# Linear regression | Machine Learning

Linear regression is the most widely used supervised learning algorithm. It is used for predicting the value of a variable based on input data. For example, forecasting sales in upcoming months based on marketing expenditure OR predicting the stock price range in the upcoming year.

In other words, Linear regression is a type of regression analysis used for predicting the unknown value of the dependent variable based upon the known value of the independent variable. Here both the variables are in a linear relationship.

Linear regression establishes the relationship between two variables by fitting a linear equation to observed data. For example, If we increase the marketing budget it will eventually increase product sales. This is a kind of positive relationship between the dependent and independent variables.

Before getting into more details of linear regression let us first understand what is regression analysis?

## What is the regression analysis?

If you have variables that are correlated then you can establish an equation between them. This equation can predict one of the variable’s value if the other variable’s values are known.

It is a statistical process of establishing a relationship between a dependent variable (unknown) and independent variables (known).

• Dependent Variable (x): It is the variable whose value we are finding or trying to predict. Since its value is dependent upon other variables so it is called the dependent variable. For example, The stock price is a dependent variable as its future value which depends upon many other factors or variables.
• Independent Variable (y): It is a variable that does not depend on any other variable but it can affect the value of the dependent variable. The stock price varies based upon the time. So the time here becomes an independent variable.
• Regression curve:
• It is obtained after plotting all the data points (dependent and independent variables values) on graph paper and drawing a curve that best fits all the data points.
• This is the curve that best describes how dependent variable value changes with the change in the independent variable value. Giving us an idea of the trend in the given data.
• The regression curve can be a curve or a straight line depending upon the type of regression analysis. For linear regression, it is a straight line. Whereas for logistic regression, it is a sigmoid curve.

Product sales basically depend on the marketing of the product. Therefor variable “Product Sales” becomes the dependent variable and since “Marketing Cost” does not depend on any other factor it becomes an independent variable.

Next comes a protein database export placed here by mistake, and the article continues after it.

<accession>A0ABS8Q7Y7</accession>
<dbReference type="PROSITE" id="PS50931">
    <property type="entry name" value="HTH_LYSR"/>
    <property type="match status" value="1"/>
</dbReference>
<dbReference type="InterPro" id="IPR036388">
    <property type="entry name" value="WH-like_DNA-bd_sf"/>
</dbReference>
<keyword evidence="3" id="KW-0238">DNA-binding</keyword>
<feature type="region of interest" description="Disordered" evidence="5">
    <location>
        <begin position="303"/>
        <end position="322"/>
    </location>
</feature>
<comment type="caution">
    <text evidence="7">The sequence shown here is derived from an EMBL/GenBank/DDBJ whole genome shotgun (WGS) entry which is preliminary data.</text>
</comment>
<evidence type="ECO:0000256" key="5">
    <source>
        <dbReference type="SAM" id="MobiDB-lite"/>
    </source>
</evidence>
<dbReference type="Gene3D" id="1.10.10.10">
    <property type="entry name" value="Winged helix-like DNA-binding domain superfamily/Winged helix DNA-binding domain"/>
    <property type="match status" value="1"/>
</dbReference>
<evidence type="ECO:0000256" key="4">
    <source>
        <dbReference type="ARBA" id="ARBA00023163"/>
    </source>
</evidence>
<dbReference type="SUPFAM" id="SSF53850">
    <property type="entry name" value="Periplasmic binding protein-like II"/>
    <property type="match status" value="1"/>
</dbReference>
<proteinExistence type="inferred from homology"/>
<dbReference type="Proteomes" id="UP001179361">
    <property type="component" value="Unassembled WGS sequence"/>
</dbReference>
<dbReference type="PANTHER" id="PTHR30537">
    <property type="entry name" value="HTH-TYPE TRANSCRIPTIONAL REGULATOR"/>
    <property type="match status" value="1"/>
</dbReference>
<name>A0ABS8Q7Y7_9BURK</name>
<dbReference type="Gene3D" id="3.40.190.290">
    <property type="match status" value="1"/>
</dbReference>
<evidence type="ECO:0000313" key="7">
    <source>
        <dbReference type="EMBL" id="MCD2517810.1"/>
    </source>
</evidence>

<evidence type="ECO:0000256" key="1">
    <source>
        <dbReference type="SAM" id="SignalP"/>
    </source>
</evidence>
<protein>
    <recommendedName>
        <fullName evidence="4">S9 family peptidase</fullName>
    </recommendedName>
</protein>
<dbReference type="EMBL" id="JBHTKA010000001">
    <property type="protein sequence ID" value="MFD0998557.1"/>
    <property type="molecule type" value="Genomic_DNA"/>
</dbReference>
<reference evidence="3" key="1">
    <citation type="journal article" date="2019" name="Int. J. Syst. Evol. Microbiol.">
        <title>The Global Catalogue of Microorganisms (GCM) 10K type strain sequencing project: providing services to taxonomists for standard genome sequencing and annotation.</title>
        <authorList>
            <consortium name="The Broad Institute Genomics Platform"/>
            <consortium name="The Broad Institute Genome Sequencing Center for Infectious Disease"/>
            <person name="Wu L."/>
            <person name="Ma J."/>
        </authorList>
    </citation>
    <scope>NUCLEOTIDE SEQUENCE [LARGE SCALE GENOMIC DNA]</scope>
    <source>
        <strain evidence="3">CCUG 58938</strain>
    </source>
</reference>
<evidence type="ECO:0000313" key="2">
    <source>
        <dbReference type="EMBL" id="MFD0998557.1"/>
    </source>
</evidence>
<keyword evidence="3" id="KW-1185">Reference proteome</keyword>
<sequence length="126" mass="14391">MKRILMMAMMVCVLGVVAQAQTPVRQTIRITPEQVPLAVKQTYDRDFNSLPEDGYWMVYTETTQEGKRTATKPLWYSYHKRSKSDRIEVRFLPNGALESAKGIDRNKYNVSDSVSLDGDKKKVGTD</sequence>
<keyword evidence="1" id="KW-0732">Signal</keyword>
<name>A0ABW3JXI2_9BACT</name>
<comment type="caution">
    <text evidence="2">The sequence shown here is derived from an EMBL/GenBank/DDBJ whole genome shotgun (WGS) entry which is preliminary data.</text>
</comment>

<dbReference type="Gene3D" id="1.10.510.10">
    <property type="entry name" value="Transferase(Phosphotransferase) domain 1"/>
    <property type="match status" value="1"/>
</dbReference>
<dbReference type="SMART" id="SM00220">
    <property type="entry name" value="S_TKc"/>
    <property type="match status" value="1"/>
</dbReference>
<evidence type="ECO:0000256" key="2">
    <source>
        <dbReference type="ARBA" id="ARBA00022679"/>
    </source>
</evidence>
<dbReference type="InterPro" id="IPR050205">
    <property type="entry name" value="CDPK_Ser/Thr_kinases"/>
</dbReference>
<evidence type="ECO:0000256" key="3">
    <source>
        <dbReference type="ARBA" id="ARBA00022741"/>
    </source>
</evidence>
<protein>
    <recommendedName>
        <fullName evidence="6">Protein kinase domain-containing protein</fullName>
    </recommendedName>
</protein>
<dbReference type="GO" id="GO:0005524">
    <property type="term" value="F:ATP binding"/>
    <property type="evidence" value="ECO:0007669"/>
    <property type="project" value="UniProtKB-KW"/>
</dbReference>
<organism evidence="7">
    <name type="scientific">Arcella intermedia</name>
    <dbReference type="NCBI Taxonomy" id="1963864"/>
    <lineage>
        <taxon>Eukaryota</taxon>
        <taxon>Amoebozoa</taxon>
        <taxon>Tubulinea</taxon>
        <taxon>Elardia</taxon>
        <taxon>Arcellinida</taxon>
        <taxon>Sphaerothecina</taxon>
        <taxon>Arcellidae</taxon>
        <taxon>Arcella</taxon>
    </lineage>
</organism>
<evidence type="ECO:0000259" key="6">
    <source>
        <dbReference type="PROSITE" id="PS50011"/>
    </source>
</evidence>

## Classification of regression analysis:

Regression analysis can be classified based on different factors like the number of independent variables, Shape of the regression line, Type of dependent variable, etc.

### 1. Based on Number of Independent Variables:

In all the examples we have seen until now, we we have considered only one independent variable.

However, consider the case when the dependent variable value depends on more than one independent variable. Such as product sales depend upon marketing as well as R&D cost.

• Simple Linear regression: When a dependent variable value is calculated based on only one independent variable then it is known as simple linear regression. e.g Calculating crop yield based on only total rainfall data.
• Multiple linear regression: When a dependent variable value is calculated based on more than two independent variables then it is known as multiple linear regression. e.g. Calculating crop yield based upon total rainfall as well as temperature data.

### 2. Based onShape of the Regression line:

When we plot all the data points (Values of the dependent and independent variable) on a graph and plot the regression curve. In some regression techniques, the shape of the regression curve is a straight line whereas for other techniques it comes out to be a curve. So based upon the shape of the regression curve we can classify the regression analysis into two types.

• Linear: In this regression model values of a dependent and independent variable varies linearly. If we try to plot the graph of dependent and independent variables it is mostly a straight line and not the curve. In the case of linear regression, it is a straight line whereas.
• Non-Linear: When there is a non-linear relationship between the dependent and independent variable then the regression line comes out to be a curve and not a straight line. For example, In case of Logistic regression problem regression curve is a sigmoid curve.

### 3. Based on data type of Dependent Variable: